But in digital culture, innovation is the core purpose of every enterprise. The digital economy has completely redefined the metrics of competitive advantage Like many erstwhile category leaders have since discovered, incremental improvements in product and service offerings are nowhere as nearly adequate to remain competitive. But according to the Capgemini research, only seven percent of companies surveyed could be deemed to have a culture of innovation. Here again, senior management was almost twice as likely to have a rose-tinted view of a company’s innovation culture than its employees.

Creating a culture of innovation process example

An organization’s innovation quotient is quite distinct from its technological aptitude. The ability to innovate is driven more by the decision-making structures, the risk appetite, and the tolerance for failure than the company’s handle on digital technologies. For instance, the much-touted “fail fast, fail often” philosophy of the digital economy would not have had so much as a look-in in the risk-averse conservative cultural construct of the traditional enterprise. But innovation is the central tenet of corporate and business strategy today. So, an enterprise-centric and pervasive innovation culture will be central to a company’s ability to extract the maximum potential from disruptive technologies. Cultural transformation, therefore, will have to progress hand in hand with digital transformation in order to obtain the best business outcomes over the long term.

Collaboration is another key cornerstone of any successful innovation strategy. Innovation within the enterprise is not a department or function; it is an inclusive social process for collective and collaborative ideation and problem-solving. Over the past few years, technology has significantly opened up the possibilities of collaboration, with several open-sourcing models expanding the scope of innovation beyond enterprise borders. But here again, research reveals a disconnect between executives and employees on their company’s approach to collaboration. Just over 40 percent of employees perceive their organizations as stewards of collaboration as compared to 85 percent of top executives.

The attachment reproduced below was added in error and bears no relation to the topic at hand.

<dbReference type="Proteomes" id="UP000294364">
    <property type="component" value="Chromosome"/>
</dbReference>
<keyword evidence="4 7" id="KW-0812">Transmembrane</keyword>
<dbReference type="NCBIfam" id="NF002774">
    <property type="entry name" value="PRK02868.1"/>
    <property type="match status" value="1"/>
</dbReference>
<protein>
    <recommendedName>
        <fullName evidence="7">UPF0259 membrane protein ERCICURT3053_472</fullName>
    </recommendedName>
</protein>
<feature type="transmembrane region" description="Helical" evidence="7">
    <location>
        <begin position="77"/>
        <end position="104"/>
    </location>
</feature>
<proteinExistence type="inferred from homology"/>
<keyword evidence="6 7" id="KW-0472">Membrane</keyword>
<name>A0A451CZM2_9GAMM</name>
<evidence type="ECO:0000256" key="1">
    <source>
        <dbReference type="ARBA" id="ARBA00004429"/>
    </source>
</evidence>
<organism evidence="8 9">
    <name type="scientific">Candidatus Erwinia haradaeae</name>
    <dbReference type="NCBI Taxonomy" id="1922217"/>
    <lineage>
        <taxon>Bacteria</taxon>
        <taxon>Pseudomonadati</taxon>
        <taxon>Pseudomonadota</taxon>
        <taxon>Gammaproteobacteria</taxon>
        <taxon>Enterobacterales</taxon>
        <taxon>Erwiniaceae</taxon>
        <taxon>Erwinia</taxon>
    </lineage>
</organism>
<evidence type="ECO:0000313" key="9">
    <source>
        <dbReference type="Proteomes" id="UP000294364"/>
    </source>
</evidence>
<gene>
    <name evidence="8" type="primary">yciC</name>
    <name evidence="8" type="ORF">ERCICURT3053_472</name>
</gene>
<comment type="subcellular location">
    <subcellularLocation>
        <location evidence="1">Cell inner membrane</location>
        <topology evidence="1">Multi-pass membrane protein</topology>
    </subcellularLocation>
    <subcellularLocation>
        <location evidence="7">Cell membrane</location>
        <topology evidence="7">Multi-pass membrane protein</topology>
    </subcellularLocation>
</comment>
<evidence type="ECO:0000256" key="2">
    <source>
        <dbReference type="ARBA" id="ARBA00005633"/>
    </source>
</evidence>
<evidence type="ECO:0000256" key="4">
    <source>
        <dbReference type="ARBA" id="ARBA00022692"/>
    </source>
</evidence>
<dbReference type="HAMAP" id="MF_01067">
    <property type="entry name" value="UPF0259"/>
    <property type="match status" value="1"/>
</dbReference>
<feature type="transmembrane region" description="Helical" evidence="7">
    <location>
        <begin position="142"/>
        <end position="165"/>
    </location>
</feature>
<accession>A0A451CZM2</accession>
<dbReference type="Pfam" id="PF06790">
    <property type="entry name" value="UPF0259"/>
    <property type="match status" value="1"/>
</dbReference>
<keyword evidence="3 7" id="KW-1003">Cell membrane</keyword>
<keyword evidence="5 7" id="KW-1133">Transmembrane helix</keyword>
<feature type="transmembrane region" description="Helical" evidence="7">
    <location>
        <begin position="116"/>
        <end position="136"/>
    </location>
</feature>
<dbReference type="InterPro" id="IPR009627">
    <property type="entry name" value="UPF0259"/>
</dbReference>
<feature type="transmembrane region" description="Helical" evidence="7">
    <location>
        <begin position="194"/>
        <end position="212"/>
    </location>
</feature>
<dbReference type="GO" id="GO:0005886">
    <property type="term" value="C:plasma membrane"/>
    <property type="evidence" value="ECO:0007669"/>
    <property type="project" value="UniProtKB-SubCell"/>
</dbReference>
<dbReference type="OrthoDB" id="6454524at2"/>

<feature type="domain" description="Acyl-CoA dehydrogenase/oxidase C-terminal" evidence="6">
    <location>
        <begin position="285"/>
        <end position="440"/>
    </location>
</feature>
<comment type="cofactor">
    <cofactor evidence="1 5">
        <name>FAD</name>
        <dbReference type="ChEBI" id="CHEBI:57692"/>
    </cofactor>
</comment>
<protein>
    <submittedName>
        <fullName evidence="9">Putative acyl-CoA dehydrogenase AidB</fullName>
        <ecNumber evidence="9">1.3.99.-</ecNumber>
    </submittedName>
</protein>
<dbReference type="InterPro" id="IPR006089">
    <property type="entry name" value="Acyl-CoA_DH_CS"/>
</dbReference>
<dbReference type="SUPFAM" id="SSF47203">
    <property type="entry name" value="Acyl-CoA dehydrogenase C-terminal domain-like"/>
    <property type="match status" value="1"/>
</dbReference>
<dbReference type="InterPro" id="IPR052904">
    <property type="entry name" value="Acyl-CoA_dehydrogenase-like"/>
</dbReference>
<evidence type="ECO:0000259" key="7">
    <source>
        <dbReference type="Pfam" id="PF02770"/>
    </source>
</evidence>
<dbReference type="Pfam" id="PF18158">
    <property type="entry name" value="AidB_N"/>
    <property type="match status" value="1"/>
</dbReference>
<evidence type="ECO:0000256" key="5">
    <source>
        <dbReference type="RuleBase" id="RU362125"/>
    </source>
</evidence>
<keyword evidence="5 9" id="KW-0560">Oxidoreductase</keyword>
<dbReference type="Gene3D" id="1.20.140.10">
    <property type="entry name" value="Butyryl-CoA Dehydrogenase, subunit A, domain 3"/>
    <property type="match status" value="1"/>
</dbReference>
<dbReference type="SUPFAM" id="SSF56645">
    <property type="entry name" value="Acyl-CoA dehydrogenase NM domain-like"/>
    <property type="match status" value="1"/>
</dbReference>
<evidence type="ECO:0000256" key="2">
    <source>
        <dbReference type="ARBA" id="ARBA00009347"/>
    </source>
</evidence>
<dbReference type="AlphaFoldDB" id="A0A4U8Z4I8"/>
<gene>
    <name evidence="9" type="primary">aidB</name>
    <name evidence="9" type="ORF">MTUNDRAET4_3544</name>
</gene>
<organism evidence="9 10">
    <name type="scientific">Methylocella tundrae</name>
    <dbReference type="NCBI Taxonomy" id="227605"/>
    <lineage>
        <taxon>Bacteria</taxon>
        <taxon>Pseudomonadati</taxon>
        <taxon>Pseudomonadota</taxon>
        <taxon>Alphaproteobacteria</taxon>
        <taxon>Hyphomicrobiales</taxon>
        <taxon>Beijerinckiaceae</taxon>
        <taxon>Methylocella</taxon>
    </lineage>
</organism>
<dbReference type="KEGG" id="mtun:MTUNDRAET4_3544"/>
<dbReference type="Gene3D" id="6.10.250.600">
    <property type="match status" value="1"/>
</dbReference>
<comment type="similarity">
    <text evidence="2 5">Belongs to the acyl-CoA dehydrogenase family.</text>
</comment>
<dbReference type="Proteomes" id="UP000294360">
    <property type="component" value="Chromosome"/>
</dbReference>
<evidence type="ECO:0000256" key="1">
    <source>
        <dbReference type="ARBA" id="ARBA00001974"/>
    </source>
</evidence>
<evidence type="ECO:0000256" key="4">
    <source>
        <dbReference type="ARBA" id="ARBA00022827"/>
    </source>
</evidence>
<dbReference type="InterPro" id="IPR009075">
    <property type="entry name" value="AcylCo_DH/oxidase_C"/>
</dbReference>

A culture of collaboration is critical for continuous innovation. An organization in tune with the potential of collaboration will be able to respond quickly to any opportunity by creating interdisciplinary teams that span functions, geographies, and organizational boundaries. The C-suite enthusiasm for collaboration is palpable. But the challenge is to channel it into creating the frameworks and structures required to cultivate a culture of collaboration.

Innovation has become an enterprise priority for business leaders across sectors and markets. Continuous innovation has become the imperative that will enable sustainable competitive advantage in a marketplace where the metrics of success are constantly shifting. But a unidimensional focus on digital technologies will not be enough to compete in this digital economy. Companies need to also focus on creating the cultural capacity to reimagine the game-changing possibilities of emerging technologies and to deliver innovations that increase the value for all stakeholders.